“I continued looking her over, as the carrots dropped everywhere around our feet and she chewed furiously. Suddenly the keeper yelled to me, ‘I’m almost out of carrots!’ Then he bolted for the door of the enclosure.”
“I was still doing her vitals. She seems okay though and I was beginning to wonder what on Earth would make her stop eating?”
“Maybe it was the carrot bingeing,” I suggested.
“Then I looked in her water trough,” he went, on ignoring me. “It was full of manure balls. You know rhinos, they are always going in their water troughs.”
I nodded, like I knew all about that nasty rhino habit?
“I asked the keeper to collect a manure ball, so I could check it out. It turned out it was full of worms and parasites…” he said smiling triumphantly.
I tried not to make a disgusted face, thinking of squirming parasites in a manure in her drinking water.
“That was an easy one,” he said. “I treated her for worms and parasites and she was fine. It was such a relief. It could have been a lot worse.”
I let my breath out too. His relief was contagious and I brightened as we made our way past the lemur cage, the ring-tailed lemur peering over to check us out.
I actually didn’t get to see a rhino close up until a few years later, when Scott was working at Animal Kingdom in Orlando. He took us on a special family back-of-the-enclosure-tour and we met a “little” female. I use this term loosely as she weighed about half a ton. We weren’t allowed to take pictures, as Disney has a strict policy about that (and just about everything else), but we could touch her. She lumbered over like a rather large dog and let us scratch her behind her ears. She had wrinkled knees, like her pantyhose were too loose, and her skin was smooth and rather pleasurable to stroke. As we scratched her, her ears twitched with pleasure. She had a huge, rubber ball in her pen which we were told she pushed around for fun. She was getting alarmingly close to cute. I began to wonder how the vets got anything done with all these adorable creatures on their rounds.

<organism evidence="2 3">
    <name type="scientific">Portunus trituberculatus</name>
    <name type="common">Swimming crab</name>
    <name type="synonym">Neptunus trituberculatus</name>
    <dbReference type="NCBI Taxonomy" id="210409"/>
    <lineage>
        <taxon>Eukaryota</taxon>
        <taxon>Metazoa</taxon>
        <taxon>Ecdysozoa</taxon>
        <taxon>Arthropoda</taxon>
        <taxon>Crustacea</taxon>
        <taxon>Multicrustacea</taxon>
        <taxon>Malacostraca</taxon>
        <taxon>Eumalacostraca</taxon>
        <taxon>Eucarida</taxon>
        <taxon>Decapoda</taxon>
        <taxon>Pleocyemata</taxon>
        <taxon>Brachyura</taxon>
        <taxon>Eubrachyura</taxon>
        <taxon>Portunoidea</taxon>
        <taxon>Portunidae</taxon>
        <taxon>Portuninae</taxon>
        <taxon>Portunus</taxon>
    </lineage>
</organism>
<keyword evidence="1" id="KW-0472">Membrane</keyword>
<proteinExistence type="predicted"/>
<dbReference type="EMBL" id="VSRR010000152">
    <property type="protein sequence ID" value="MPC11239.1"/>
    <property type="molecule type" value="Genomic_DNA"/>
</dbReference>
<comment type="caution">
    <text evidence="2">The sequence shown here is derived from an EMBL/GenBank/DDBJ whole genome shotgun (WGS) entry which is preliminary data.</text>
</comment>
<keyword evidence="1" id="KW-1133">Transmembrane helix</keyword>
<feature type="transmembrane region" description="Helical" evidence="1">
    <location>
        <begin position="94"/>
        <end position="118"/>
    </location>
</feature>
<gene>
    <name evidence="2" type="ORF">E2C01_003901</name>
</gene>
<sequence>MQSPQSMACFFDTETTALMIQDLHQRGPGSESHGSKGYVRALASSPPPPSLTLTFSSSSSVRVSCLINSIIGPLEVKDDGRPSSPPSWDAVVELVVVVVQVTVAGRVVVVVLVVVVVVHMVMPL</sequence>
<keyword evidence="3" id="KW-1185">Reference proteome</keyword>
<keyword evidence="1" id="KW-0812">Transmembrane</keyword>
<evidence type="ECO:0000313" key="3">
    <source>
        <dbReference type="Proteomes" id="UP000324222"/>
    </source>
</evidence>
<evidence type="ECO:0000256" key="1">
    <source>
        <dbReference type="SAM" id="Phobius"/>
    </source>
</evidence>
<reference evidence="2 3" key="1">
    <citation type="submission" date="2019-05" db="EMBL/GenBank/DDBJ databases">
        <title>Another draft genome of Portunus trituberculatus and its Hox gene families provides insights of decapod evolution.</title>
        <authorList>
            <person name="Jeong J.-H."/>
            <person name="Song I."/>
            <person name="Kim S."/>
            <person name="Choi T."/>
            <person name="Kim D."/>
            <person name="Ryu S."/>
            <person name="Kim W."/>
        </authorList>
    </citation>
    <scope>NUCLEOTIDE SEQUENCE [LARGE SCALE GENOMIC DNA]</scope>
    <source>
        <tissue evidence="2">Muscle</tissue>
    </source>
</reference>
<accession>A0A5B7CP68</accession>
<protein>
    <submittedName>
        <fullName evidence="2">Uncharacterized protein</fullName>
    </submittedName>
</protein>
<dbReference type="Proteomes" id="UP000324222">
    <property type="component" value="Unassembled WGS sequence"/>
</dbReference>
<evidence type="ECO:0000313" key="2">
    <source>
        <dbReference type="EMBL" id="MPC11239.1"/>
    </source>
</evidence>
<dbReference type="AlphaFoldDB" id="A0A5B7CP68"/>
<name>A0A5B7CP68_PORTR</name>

“Every day there are things that come up to stump us,” Scott said gravely, as we walked on through the zoo grounds.
“We’re dealing with literally hundreds of different anatomies. I’ve got a stack of veterinary journals on my desk as tall as Everest.”
“So when the other vet came back he taught you everything you needed to know?” I asked, watching a peafowl with its tail spread in our path – the peacocks roam free at the zoo and perform like mimes for anyone who will watch.
Scott laughed, startling the peafowl, who belted out its eerie call and scrambling for cover.
“He never came back,” Scott said, adjusting his radio on his belt and shaking his head. “And I’ve been here ever since. ”